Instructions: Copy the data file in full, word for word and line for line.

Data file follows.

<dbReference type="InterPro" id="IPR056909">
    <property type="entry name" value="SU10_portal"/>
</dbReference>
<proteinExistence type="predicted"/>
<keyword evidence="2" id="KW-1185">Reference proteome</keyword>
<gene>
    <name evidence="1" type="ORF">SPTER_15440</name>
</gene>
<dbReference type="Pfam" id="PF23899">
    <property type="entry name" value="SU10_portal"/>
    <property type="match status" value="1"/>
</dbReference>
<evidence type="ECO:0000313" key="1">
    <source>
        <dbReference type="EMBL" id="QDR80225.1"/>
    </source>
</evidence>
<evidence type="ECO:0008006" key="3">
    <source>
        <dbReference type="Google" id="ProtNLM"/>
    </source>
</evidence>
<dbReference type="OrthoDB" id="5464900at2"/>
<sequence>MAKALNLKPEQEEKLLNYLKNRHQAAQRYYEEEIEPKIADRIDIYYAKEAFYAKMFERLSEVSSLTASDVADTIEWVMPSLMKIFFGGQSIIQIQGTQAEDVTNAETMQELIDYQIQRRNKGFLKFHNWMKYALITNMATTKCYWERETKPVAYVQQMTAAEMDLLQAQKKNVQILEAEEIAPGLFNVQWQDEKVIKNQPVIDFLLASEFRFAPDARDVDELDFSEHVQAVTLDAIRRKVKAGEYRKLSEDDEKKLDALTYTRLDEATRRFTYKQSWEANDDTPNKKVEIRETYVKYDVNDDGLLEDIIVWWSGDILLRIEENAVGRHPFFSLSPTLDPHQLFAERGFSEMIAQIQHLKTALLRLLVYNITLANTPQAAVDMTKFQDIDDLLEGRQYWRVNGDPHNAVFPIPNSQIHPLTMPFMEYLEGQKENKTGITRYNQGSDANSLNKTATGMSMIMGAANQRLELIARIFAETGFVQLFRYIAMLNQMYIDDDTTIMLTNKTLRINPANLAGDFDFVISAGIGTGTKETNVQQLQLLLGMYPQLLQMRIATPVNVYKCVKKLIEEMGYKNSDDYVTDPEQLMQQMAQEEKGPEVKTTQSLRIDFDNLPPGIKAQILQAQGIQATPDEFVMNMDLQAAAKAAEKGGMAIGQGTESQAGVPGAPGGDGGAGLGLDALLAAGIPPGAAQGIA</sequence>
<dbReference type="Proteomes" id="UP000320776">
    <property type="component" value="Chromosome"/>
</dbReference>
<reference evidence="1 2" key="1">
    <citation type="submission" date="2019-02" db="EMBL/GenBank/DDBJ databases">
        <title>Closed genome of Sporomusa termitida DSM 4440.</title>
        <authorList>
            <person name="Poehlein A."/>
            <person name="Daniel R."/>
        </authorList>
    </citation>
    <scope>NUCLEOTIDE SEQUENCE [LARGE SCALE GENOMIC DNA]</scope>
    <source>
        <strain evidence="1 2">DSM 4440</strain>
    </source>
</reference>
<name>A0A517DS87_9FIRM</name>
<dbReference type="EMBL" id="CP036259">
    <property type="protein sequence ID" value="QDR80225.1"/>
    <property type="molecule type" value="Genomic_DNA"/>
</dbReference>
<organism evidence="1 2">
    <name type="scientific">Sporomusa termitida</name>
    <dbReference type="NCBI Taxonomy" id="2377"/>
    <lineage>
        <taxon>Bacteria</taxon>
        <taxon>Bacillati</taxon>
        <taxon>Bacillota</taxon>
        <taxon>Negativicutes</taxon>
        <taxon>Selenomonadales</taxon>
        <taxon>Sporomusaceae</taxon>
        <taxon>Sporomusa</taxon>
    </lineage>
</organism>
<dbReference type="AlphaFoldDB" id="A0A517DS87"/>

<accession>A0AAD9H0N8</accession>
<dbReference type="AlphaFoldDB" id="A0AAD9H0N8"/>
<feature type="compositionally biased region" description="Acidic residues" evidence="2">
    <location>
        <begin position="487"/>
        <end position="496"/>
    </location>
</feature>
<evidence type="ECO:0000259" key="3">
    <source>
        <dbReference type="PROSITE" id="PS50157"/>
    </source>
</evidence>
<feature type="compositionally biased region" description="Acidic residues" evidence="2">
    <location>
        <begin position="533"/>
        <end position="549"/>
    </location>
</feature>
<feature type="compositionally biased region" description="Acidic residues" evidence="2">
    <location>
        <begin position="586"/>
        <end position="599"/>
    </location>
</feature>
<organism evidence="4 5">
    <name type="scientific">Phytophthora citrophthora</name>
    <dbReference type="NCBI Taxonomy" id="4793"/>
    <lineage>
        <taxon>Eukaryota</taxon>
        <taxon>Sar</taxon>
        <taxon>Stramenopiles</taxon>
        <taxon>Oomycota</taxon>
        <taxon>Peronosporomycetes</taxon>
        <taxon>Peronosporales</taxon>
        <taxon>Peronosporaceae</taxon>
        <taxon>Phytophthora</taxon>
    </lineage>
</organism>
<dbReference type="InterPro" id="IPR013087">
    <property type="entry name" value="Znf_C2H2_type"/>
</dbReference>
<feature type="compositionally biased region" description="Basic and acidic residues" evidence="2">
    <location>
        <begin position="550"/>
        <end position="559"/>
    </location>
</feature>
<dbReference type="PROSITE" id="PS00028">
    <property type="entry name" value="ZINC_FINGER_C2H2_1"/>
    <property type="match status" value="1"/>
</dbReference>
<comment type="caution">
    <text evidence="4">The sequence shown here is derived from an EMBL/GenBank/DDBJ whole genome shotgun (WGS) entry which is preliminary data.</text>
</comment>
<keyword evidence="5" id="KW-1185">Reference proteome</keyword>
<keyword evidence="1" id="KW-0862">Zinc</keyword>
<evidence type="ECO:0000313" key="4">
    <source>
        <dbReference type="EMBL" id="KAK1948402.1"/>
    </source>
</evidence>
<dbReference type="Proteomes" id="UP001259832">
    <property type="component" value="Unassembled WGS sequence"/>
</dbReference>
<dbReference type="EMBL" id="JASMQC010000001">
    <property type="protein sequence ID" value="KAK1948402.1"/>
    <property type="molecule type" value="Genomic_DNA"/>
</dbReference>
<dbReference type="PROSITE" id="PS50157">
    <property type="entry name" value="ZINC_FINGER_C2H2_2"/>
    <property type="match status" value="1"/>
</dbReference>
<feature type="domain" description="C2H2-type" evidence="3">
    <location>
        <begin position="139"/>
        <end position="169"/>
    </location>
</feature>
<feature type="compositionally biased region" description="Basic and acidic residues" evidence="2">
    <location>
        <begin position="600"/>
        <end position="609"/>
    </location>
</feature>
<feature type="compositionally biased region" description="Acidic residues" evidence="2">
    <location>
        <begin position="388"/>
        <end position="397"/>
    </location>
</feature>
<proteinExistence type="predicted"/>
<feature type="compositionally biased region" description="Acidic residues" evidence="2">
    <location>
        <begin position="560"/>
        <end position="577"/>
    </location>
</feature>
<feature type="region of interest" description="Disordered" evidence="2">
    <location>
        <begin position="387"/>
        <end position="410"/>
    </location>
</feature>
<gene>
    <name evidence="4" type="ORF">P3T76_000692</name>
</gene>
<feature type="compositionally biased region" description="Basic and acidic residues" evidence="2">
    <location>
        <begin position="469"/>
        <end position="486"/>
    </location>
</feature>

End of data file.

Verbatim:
<dbReference type="InterPro" id="IPR056909">
    <property type="entry name" value="SU10_portal"/>
</dbReference>
<proteinExistence type="predicted"/>
<keyword evidence="2" id="KW-1185">Reference proteome</keyword>
<gene>
    <name evidence="1" type="ORF">SPTER_15440</name>
</gene>
<dbReference type="Pfam" id="PF23899">
    <property type="entry name" value="SU10_portal"/>
    <property type="match status" value="1"/>
</dbReference>
<evidence type="ECO:0000313" key="1">
    <source>
        <dbReference type="EMBL" id="QDR80225.1"/>
    </source>
</evidence>
<evidence type="ECO:0008006" key="3">
    <source>
        <dbReference type="Google" id="ProtNLM"/>
    </source>
</evidence>
<dbReference type="OrthoDB" id="5464900at2"/>
<sequence>MAKALNLKPEQEEKLLNYLKNRHQAAQRYYEEEIEPKIADRIDIYYAKEAFYAKMFERLSEVSSLTASDVADTIEWVMPSLMKIFFGGQSIIQIQGTQAEDVTNAETMQELIDYQIQRRNKGFLKFHNWMKYALITNMATTKCYWERETKPVAYVQQMTAAEMDLLQAQKKNVQILEAEEIAPGLFNVQWQDEKVIKNQPVIDFLLASEFRFAPDARDVDELDFSEHVQAVTLDAIRRKVKAGEYRKLSEDDEKKLDALTYTRLDEATRRFTYKQSWEANDDTPNKKVEIRETYVKYDVNDDGLLEDIIVWWSGDILLRIEENAVGRHPFFSLSPTLDPHQLFAERGFSEMIAQIQHLKTALLRLLVYNITLANTPQAAVDMTKFQDIDDLLEGRQYWRVNGDPHNAVFPIPNSQIHPLTMPFMEYLEGQKENKTGITRYNQGSDANSLNKTATGMSMIMGAANQRLELIARIFAETGFVQLFRYIAMLNQMYIDDDTTIMLTNKTLRINPANLAGDFDFVISAGIGTGTKETNVQQLQLLLGMYPQLLQMRIATPVNVYKCVKKLIEEMGYKNSDDYVTDPEQLMQQMAQEEKGPEVKTTQSLRIDFDNLPPGIKAQILQAQGIQATPDEFVMNMDLQAAAKAAEKGGMAIGQGTESQAGVPGAPGGDGGAGLGLDALLAAGIPPGAAQGIA</sequence>
<dbReference type="Proteomes" id="UP000320776">
    <property type="component" value="Chromosome"/>
</dbReference>
<reference evidence="1 2" key="1">
    <citation type="submission" date="2019-02" db="EMBL/GenBank/DDBJ databases">
        <title>Closed genome of Sporomusa termitida DSM 4440.</title>
        <authorList>
            <person name="Poehlein A."/>
            <person name="Daniel R."/>
        </authorList>
    </citation>
    <scope>NUCLEOTIDE SEQUENCE [LARGE SCALE GENOMIC DNA]</scope>
    <source>
        <strain evidence="1 2">DSM 4440</strain>
    </source>
</reference>
<name>A0A517DS87_9FIRM</name>
<dbReference type="EMBL" id="CP036259">
    <property type="protein sequence ID" value="QDR80225.1"/>
    <property type="molecule type" value="Genomic_DNA"/>
</dbReference>
<organism evidence="1 2">
    <name type="scientific">Sporomusa termitida</name>
    <dbReference type="NCBI Taxonomy" id="2377"/>
    <lineage>
        <taxon>Bacteria</taxon>
        <taxon>Bacillati</taxon>
        <taxon>Bacillota</taxon>
        <taxon>Negativicutes</taxon>
        <taxon>Selenomonadales</taxon>
        <taxon>Sporomusaceae</taxon>
        <taxon>Sporomusa</taxon>
    </lineage>
</organism>
<dbReference type="AlphaFoldDB" id="A0A517DS87"/>

<accession>A0AAD9H0N8</accession>
<dbReference type="AlphaFoldDB" id="A0AAD9H0N8"/>
<feature type="compositionally biased region" description="Acidic residues" evidence="2">
    <location>
        <begin position="487"/>
        <end position="496"/>
    </location>
</feature>
<evidence type="ECO:0000259" key="3">
    <source>
        <dbReference type="PROSITE" id="PS50157"/>
    </source>
</evidence>
<feature type="compositionally biased region" description="Acidic residues" evidence="2">
    <location>
        <begin position="533"/>
        <end position="549"/>
    </location>
</feature>
<feature type="compositionally biased region" description="Acidic residues" evidence="2">
    <location>
        <begin position="586"/>
        <end position="599"/>
    </location>
</feature>
<organism evidence="4 5">
    <name type="scientific">Phytophthora citrophthora</name>
    <dbReference type="NCBI Taxonomy" id="4793"/>
    <lineage>
        <taxon>Eukaryota</taxon>
        <taxon>Sar</taxon>
        <taxon>Stramenopiles</taxon>
        <taxon>Oomycota</taxon>
        <taxon>Peronosporomycetes</taxon>
        <taxon>Peronosporales</taxon>
        <taxon>Peronosporaceae</taxon>
        <taxon>Phytophthora</taxon>
    </lineage>
</organism>
<dbReference type="InterPro" id="IPR013087">
    <property type="entry name" value="Znf_C2H2_type"/>
</dbReference>
<feature type="compositionally biased region" description="Basic and acidic residues" evidence="2">
    <location>
        <begin position="550"/>
        <end position="559"/>
    </location>
</feature>
<dbReference type="PROSITE" id="PS00028">
    <property type="entry name" value="ZINC_FINGER_C2H2_1"/>
    <property type="match status" value="1"/>
</dbReference>
<comment type="caution">
    <text evidence="4">The sequence shown here is derived from an EMBL/GenBank/DDBJ whole genome shotgun (WGS) entry which is preliminary data.</text>
</comment>
<keyword evidence="5" id="KW-1185">Reference proteome</keyword>
<keyword evidence="1" id="KW-0862">Zinc</keyword>
<evidence type="ECO:0000313" key="4">
    <source>
        <dbReference type="EMBL" id="KAK1948402.1"/>
    </source>
</evidence>
<dbReference type="Proteomes" id="UP001259832">
    <property type="component" value="Unassembled WGS sequence"/>
</dbReference>
<dbReference type="EMBL" id="JASMQC010000001">
    <property type="protein sequence ID" value="KAK1948402.1"/>
    <property type="molecule type" value="Genomic_DNA"/>
</dbReference>
<dbReference type="PROSITE" id="PS50157">
    <property type="entry name" value="ZINC_FINGER_C2H2_2"/>
    <property type="match status" value="1"/>
</dbReference>
<feature type="domain" description="C2H2-type" evidence="3">
    <location>
        <begin position="139"/>
        <end position="169"/>
    </location>
</feature>
<feature type="compositionally biased region" description="Basic and acidic residues" evidence="2">
    <location>
        <begin position="600"/>
        <end position="609"/>
    </location>
</feature>
<feature type="compositionally biased region" description="Acidic residues" evidence="2">
    <location>
        <begin position="388"/>
        <end position="397"/>
    </location>
</feature>
<proteinExistence type="predicted"/>
<feature type="compositionally biased region" description="Acidic residues" evidence="2">
    <location>
        <begin position="560"/>
        <end position="577"/>
    </location>
</feature>
<feature type="region of interest" description="Disordered" evidence="2">
    <location>
        <begin position="387"/>
        <end position="410"/>
    </location>
</feature>
<gene>
    <name evidence="4" type="ORF">P3T76_000692</name>
</gene>
<feature type="compositionally biased region" description="Basic and acidic residues" evidence="2">
    <location>
        <begin position="469"/>
        <end position="486"/>
    </location>
</feature>